The emigration/immigration stories of the Icelandic people is fascinating. Whether they left in 1850, 1880, 1940, or 1995, or 2015.
Every day, we are learning more about our shared stories. Reasons for leaving and individual experiences are varied but each must make the decision. They decide whether or not to reconcile their loyalty to the new country. The story of many includes settling in one spot only to pick up and move again and again and again.
Most of the 1850-1914 Icelandic immigrants first settled in Canada and the USA. A small group settled in Brazil. Once in North America, many of the Icelanders had the experience of living in various settlement areas. They crossed back and forth from the United States to Canada and from Canada to the United States.
A very interesting paper, "ESCAPE FROM THE GREAT PLAINS THE ICELANDERS IN NORTH DAKOTA AND ALBERTA," is one of the histories we have preserved. It tells part of the story of our kinsmen. One prominent figure in this story is Stefán Guðmundsson \ Stephan G Stephansson (1853-1927). He was born in Iceland (1853), an immigrant to Wisconsin, USA (1873), moved to North Dakota, USA (1880), and to Alberta, Canada (1889) with a group of 50 people. He had lived 20 years in Iceland, 16 years in USA, and 38 years in Canada.
Stephan G's father who died in 1881 and his little son who died in 1887 are both buried at the Gardar Cemetery in North Dakota. This monument stands on their homestead west of Gardar, ND.
In the USA and Canada, naturalization is a voluntary act and not required. However, those who became naturalized citizens were required to take an Oath of Allegiance and to renounce all former country loyalties. Naturalization laws changed over the years and required several steps. Here is the Citizenship paper of my great-grandfather.
Ólafur Ólafsson Citizenship Paper
Documents and information continue to be uncovered regarding the people who emigrated from Iceland. We continue to add this information into the Icelandic Roots Database.
An invaluable resource, Vesturfaraskrá, was printed listing 14,268 emigrants from 1870-1914. We know this number is much higher with some estimates calculated at 16,000-19,000 people. In this book, you can see their name, age, year of emigration, location they last lived in Iceland, their occupation, the harbor and ship, and their destination.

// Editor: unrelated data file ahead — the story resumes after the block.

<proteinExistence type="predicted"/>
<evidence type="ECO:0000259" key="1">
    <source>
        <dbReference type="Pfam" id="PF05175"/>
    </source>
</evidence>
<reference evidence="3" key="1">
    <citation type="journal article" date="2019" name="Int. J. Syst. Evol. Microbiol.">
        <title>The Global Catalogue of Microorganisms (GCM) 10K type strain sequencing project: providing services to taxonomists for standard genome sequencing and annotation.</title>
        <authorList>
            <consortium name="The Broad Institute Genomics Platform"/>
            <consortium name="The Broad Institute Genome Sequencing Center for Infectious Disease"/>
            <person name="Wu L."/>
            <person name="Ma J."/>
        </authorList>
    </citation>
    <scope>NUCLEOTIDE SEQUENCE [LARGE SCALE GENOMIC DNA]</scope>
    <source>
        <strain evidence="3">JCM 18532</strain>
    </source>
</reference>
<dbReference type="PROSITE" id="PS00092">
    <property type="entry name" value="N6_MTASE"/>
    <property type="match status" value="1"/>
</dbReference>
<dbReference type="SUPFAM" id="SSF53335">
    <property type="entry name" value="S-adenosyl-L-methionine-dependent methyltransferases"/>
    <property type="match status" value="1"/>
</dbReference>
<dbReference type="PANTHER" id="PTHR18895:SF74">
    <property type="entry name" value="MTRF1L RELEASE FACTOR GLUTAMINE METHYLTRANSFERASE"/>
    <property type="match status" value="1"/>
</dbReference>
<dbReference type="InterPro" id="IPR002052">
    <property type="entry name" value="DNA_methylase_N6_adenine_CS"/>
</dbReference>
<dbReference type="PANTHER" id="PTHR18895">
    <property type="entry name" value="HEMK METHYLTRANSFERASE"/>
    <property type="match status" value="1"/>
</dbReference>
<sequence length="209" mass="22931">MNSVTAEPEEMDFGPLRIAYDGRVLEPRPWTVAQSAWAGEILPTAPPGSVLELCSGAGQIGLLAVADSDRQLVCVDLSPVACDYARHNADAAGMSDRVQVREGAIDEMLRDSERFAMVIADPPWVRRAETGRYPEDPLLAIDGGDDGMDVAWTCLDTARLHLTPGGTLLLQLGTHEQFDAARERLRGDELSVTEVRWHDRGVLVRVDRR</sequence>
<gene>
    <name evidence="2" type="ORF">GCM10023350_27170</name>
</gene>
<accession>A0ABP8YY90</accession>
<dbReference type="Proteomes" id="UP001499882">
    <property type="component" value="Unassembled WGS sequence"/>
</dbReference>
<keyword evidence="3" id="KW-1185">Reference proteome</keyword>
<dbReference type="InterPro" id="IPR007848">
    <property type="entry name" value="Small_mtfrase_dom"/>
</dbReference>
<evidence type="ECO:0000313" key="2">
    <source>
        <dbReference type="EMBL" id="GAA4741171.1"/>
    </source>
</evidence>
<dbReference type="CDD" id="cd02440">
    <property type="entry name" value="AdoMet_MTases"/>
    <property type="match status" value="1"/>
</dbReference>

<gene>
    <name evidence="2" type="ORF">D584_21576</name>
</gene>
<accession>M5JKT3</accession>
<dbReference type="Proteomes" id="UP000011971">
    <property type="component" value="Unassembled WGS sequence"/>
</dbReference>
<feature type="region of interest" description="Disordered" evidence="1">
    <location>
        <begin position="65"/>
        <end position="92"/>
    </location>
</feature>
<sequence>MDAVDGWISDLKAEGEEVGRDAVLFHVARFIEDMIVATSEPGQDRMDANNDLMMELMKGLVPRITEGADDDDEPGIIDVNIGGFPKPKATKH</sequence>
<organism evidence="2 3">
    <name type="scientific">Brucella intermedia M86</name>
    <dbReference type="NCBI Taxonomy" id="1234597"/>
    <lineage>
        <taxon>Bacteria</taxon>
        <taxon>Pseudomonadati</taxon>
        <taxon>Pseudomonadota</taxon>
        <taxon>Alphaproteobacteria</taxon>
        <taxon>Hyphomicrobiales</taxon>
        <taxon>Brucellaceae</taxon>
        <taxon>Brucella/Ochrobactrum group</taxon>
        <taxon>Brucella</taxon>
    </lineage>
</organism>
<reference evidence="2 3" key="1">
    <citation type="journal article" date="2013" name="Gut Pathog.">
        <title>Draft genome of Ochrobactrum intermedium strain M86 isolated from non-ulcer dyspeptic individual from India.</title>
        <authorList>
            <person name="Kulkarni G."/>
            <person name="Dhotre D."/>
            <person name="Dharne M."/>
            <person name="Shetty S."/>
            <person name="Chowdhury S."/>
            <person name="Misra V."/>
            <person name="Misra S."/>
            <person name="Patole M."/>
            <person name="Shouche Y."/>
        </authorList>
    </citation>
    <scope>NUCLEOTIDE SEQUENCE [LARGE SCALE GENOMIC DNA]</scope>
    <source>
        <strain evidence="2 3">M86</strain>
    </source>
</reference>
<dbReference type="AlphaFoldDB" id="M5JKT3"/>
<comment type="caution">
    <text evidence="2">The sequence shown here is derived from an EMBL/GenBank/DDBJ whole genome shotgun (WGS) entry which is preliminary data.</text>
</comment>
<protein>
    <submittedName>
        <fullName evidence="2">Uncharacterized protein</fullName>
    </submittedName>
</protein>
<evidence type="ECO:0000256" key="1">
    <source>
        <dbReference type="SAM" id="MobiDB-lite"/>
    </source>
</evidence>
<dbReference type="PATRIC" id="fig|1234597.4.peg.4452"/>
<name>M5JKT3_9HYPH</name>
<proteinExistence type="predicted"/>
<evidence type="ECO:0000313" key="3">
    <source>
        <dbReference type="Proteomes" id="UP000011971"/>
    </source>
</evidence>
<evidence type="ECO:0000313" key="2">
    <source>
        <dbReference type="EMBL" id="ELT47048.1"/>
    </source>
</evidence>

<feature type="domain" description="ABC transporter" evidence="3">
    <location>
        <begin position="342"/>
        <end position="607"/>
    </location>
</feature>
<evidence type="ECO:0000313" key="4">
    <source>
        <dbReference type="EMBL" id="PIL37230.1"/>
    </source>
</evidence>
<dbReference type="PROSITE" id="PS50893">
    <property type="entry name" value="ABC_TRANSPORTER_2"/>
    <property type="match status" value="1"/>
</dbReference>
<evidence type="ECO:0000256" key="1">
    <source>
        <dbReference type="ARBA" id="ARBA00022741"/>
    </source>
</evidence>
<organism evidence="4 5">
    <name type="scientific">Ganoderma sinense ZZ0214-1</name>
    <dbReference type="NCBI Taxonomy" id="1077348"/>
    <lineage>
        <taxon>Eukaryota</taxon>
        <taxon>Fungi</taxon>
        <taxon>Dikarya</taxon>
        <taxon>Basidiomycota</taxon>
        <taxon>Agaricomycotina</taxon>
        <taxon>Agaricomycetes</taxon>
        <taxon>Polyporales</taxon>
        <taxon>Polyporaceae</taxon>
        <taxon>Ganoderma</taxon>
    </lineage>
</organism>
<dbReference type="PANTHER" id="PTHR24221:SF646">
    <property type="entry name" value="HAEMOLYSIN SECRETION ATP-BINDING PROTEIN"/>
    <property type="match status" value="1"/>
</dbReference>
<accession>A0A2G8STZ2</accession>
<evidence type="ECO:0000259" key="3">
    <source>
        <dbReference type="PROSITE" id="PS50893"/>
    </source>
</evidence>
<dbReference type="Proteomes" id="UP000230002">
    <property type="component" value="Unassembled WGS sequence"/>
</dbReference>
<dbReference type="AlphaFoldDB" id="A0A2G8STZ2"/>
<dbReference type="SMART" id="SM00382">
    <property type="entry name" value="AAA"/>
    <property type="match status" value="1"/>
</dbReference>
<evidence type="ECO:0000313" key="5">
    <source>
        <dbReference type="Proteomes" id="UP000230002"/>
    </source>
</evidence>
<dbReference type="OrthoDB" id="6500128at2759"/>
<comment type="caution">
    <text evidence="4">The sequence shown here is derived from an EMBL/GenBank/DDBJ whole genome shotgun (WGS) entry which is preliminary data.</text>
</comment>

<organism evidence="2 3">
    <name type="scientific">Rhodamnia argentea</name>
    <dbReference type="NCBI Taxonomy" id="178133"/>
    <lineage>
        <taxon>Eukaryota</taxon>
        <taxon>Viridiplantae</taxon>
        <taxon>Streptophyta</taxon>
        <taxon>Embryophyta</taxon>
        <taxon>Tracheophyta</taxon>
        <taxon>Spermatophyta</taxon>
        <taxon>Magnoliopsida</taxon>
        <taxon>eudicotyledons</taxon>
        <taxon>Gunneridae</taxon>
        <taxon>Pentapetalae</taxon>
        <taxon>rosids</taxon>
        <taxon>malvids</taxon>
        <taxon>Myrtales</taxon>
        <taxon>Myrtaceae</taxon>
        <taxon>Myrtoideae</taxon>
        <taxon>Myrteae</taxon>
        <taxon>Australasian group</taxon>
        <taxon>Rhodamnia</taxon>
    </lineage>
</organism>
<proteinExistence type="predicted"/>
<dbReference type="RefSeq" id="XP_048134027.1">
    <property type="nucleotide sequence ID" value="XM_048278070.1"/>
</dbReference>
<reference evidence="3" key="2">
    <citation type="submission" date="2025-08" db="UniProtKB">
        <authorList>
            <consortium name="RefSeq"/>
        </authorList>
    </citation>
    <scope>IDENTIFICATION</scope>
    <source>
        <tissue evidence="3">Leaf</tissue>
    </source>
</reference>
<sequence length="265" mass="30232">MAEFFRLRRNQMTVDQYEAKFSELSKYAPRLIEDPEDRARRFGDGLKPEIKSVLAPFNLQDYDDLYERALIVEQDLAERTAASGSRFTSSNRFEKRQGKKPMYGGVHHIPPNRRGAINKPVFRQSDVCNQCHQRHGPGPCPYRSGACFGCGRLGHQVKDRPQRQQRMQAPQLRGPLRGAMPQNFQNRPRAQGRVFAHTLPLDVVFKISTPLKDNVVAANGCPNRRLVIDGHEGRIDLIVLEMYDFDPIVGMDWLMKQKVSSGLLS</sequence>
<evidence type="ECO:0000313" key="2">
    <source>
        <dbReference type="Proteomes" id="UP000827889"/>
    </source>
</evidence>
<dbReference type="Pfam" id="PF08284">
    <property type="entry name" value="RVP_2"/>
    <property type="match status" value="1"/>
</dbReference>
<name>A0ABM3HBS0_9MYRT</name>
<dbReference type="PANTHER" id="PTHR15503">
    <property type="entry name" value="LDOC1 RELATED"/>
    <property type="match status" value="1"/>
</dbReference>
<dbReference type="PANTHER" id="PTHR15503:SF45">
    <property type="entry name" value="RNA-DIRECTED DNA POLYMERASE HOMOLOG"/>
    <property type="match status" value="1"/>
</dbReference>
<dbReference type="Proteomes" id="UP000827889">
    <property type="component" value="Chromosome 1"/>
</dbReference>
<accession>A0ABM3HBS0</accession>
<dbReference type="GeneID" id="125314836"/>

At our database, we are documenting the information on these people in Vesturfaraskrá and from all the other sources available. We are working on a NEW Vesturfaraskrá to include information on ALL emigrants. Our goal is to document everyone who left Iceland from the early days through today.
Some people who emigrated returned to Iceland. We are documenting this information, also. Some of the interesting milestones of emigration are as follows.
1855: 3 emigrated with a total of 16 in the next few years to Utah, USA. Eventually 410 Icelanders emigrated to Utah.
1863: 39 people from Iceland left for Brazil
1870: 4 young men set off for Wisconsin, USA with a few coming the next year
1872: Sigtryggur Jónasson to Quebec, Canada and 16 people left for Wisconsin, USA including the North Dakota pastors Páll Þorláksson and Hans Thorgrimson. All three of these men were leaders in the Icelandic communities of North America. Many others followed.
1873-1914: 16,000-19,000 Icelanders leave their homeland for various locations in Canada and the USA.
1940-1950: Icelandic women married and emigrated with Canadian and American troops who had been stationed in Iceland. Some sources call them 'War Brides.'
1950-1995: Icelanders continue to emigrate. See chart below.
1995-2015: Approximately 3,000 people continue to emigrate from Iceland each year.
We want to add emigration information on Icelanders since the 1870-1914 Vesturfaraskrá. If you are in this demographic or know someone who has emigrated from Iceland in the past 100 years and especially the past 50 years, please send us their name, date of birth, and year of emigration, location of settlement (any country) so we can add it to the data. If you have a story associated with their emigration, or if they returned to Iceland, this information is very valuable. We ask if you could please share these stories with us.
Thanks so very much! Hope to hear from you!